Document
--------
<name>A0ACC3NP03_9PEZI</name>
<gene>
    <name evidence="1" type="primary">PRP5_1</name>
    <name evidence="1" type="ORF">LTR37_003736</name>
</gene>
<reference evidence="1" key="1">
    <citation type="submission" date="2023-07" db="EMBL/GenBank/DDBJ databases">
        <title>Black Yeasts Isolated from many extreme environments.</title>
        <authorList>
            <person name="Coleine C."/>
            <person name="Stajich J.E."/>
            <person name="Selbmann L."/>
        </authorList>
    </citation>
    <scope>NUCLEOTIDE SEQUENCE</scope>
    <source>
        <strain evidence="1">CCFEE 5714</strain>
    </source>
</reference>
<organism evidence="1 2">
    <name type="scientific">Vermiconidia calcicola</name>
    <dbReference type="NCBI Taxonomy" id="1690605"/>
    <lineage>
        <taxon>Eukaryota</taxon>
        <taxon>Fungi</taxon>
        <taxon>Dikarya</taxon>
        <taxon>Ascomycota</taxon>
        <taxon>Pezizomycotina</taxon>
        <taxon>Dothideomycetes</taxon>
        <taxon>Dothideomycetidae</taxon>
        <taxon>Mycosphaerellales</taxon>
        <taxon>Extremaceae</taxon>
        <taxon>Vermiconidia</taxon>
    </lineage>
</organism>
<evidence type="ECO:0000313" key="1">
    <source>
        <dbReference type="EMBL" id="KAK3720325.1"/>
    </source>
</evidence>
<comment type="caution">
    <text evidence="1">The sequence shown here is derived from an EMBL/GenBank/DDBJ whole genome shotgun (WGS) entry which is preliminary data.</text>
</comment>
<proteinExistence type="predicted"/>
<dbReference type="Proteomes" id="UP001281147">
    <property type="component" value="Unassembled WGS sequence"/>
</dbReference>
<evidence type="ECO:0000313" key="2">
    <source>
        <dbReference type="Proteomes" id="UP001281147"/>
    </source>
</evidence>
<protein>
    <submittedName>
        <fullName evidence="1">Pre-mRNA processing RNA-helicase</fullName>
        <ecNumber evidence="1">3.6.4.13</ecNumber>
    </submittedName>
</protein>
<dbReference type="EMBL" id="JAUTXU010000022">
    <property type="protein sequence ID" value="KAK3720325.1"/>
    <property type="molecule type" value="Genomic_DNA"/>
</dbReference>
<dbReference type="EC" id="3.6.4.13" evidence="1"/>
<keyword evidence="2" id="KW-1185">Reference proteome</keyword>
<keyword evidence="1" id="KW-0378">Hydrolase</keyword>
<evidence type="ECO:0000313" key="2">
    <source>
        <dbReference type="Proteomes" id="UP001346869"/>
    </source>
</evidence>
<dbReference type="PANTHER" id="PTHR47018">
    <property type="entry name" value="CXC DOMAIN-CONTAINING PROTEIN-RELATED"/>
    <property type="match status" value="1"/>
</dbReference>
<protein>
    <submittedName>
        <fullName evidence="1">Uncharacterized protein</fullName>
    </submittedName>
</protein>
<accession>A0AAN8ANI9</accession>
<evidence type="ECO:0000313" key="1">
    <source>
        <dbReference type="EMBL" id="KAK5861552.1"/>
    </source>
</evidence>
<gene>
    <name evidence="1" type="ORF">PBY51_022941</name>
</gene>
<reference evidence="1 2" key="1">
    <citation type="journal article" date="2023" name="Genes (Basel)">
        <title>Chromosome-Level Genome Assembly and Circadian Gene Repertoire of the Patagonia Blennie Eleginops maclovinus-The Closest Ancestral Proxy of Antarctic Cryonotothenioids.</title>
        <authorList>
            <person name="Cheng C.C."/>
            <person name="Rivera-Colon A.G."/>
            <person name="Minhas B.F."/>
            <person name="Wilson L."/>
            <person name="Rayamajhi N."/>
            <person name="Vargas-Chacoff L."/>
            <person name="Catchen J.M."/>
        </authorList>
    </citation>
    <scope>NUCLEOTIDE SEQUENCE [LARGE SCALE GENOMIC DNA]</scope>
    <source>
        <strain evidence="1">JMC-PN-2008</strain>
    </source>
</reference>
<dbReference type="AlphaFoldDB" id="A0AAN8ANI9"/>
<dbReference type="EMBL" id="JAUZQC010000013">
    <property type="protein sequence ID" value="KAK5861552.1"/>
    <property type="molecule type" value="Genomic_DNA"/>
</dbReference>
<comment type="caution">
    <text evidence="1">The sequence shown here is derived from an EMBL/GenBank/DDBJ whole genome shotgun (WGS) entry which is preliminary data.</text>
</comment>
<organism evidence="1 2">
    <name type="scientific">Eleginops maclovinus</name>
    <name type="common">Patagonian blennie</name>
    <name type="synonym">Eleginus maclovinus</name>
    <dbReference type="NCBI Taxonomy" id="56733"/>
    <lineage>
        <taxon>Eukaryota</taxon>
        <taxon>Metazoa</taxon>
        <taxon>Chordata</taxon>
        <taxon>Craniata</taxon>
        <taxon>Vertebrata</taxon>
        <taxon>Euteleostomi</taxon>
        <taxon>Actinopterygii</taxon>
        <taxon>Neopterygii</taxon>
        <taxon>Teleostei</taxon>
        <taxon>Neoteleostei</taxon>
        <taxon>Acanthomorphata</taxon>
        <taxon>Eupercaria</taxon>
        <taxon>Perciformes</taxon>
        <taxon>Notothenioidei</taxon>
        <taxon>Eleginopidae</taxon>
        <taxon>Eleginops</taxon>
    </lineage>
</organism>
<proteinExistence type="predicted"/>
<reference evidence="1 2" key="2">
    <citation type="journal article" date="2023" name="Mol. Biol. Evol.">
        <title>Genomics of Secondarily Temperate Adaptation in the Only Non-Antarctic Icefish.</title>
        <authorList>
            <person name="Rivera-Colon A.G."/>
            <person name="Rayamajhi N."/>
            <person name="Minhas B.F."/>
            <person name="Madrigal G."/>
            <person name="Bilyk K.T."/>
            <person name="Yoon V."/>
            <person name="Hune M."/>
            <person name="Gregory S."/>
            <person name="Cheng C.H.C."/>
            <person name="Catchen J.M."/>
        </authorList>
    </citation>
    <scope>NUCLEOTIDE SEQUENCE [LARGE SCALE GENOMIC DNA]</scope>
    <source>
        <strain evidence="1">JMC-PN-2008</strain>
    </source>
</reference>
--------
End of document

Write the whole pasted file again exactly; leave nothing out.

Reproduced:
<name>A0ACC3NP03_9PEZI</name>
<gene>
    <name evidence="1" type="primary">PRP5_1</name>
    <name evidence="1" type="ORF">LTR37_003736</name>
</gene>
<reference evidence="1" key="1">
    <citation type="submission" date="2023-07" db="EMBL/GenBank/DDBJ databases">
        <title>Black Yeasts Isolated from many extreme environments.</title>
        <authorList>
            <person name="Coleine C."/>
            <person name="Stajich J.E."/>
            <person name="Selbmann L."/>
        </authorList>
    </citation>
    <scope>NUCLEOTIDE SEQUENCE</scope>
    <source>
        <strain evidence="1">CCFEE 5714</strain>
    </source>
</reference>
<organism evidence="1 2">
    <name type="scientific">Vermiconidia calcicola</name>
    <dbReference type="NCBI Taxonomy" id="1690605"/>
    <lineage>
        <taxon>Eukaryota</taxon>
        <taxon>Fungi</taxon>
        <taxon>Dikarya</taxon>
        <taxon>Ascomycota</taxon>
        <taxon>Pezizomycotina</taxon>
        <taxon>Dothideomycetes</taxon>
        <taxon>Dothideomycetidae</taxon>
        <taxon>Mycosphaerellales</taxon>
        <taxon>Extremaceae</taxon>
        <taxon>Vermiconidia</taxon>
    </lineage>
</organism>
<evidence type="ECO:0000313" key="1">
    <source>
        <dbReference type="EMBL" id="KAK3720325.1"/>
    </source>
</evidence>
<comment type="caution">
    <text evidence="1">The sequence shown here is derived from an EMBL/GenBank/DDBJ whole genome shotgun (WGS) entry which is preliminary data.</text>
</comment>
<proteinExistence type="predicted"/>
<dbReference type="Proteomes" id="UP001281147">
    <property type="component" value="Unassembled WGS sequence"/>
</dbReference>
<evidence type="ECO:0000313" key="2">
    <source>
        <dbReference type="Proteomes" id="UP001281147"/>
    </source>
</evidence>
<protein>
    <submittedName>
        <fullName evidence="1">Pre-mRNA processing RNA-helicase</fullName>
        <ecNumber evidence="1">3.6.4.13</ecNumber>
    </submittedName>
</protein>
<dbReference type="EMBL" id="JAUTXU010000022">
    <property type="protein sequence ID" value="KAK3720325.1"/>
    <property type="molecule type" value="Genomic_DNA"/>
</dbReference>
<dbReference type="EC" id="3.6.4.13" evidence="1"/>
<keyword evidence="2" id="KW-1185">Reference proteome</keyword>
<keyword evidence="1" id="KW-0378">Hydrolase</keyword>
<evidence type="ECO:0000313" key="2">
    <source>
        <dbReference type="Proteomes" id="UP001346869"/>
    </source>
</evidence>
<dbReference type="PANTHER" id="PTHR47018">
    <property type="entry name" value="CXC DOMAIN-CONTAINING PROTEIN-RELATED"/>
    <property type="match status" value="1"/>
</dbReference>
<protein>
    <submittedName>
        <fullName evidence="1">Uncharacterized protein</fullName>
    </submittedName>
</protein>
<accession>A0AAN8ANI9</accession>
<evidence type="ECO:0000313" key="1">
    <source>
        <dbReference type="EMBL" id="KAK5861552.1"/>
    </source>
</evidence>
<gene>
    <name evidence="1" type="ORF">PBY51_022941</name>
</gene>
<reference evidence="1 2" key="1">
    <citation type="journal article" date="2023" name="Genes (Basel)">
        <title>Chromosome-Level Genome Assembly and Circadian Gene Repertoire of the Patagonia Blennie Eleginops maclovinus-The Closest Ancestral Proxy of Antarctic Cryonotothenioids.</title>
        <authorList>
            <person name="Cheng C.C."/>
            <person name="Rivera-Colon A.G."/>
            <person name="Minhas B.F."/>
            <person name="Wilson L."/>
            <person name="Rayamajhi N."/>
            <person name="Vargas-Chacoff L."/>
            <person name="Catchen J.M."/>
        </authorList>
    </citation>
    <scope>NUCLEOTIDE SEQUENCE [LARGE SCALE GENOMIC DNA]</scope>
    <source>
        <strain evidence="1">JMC-PN-2008</strain>
    </source>
</reference>
<dbReference type="AlphaFoldDB" id="A0AAN8ANI9"/>
<dbReference type="EMBL" id="JAUZQC010000013">
    <property type="protein sequence ID" value="KAK5861552.1"/>
    <property type="molecule type" value="Genomic_DNA"/>
</dbReference>
<comment type="caution">
    <text evidence="1">The sequence shown here is derived from an EMBL/GenBank/DDBJ whole genome shotgun (WGS) entry which is preliminary data.</text>
</comment>
<organism evidence="1 2">
    <name type="scientific">Eleginops maclovinus</name>
    <name type="common">Patagonian blennie</name>
    <name type="synonym">Eleginus maclovinus</name>
    <dbReference type="NCBI Taxonomy" id="56733"/>
    <lineage>
        <taxon>Eukaryota</taxon>
        <taxon>Metazoa</taxon>
        <taxon>Chordata</taxon>
        <taxon>Craniata</taxon>
        <taxon>Vertebrata</taxon>
        <taxon>Euteleostomi</taxon>
        <taxon>Actinopterygii</taxon>
        <taxon>Neopterygii</taxon>
        <taxon>Teleostei</taxon>
        <taxon>Neoteleostei</taxon>
        <taxon>Acanthomorphata</taxon>
        <taxon>Eupercaria</taxon>
        <taxon>Perciformes</taxon>
        <taxon>Notothenioidei</taxon>
        <taxon>Eleginopidae</taxon>
        <taxon>Eleginops</taxon>
    </lineage>
</organism>
<proteinExistence type="predicted"/>
<reference evidence="1 2" key="2">
    <citation type="journal article" date="2023" name="Mol. Biol. Evol.">
        <title>Genomics of Secondarily Temperate Adaptation in the Only Non-Antarctic Icefish.</title>
        <authorList>
            <person name="Rivera-Colon A.G."/>
            <person name="Rayamajhi N."/>
            <person name="Minhas B.F."/>
            <person name="Madrigal G."/>
            <person name="Bilyk K.T."/>
            <person name="Yoon V."/>
            <person name="Hune M."/>
            <person name="Gregory S."/>
            <person name="Cheng C.H.C."/>
            <person name="Catchen J.M."/>
        </authorList>
    </citation>
    <scope>NUCLEOTIDE SEQUENCE [LARGE SCALE GENOMIC DNA]</scope>
    <source>
        <strain evidence="1">JMC-PN-2008</strain>
    </source>
</reference>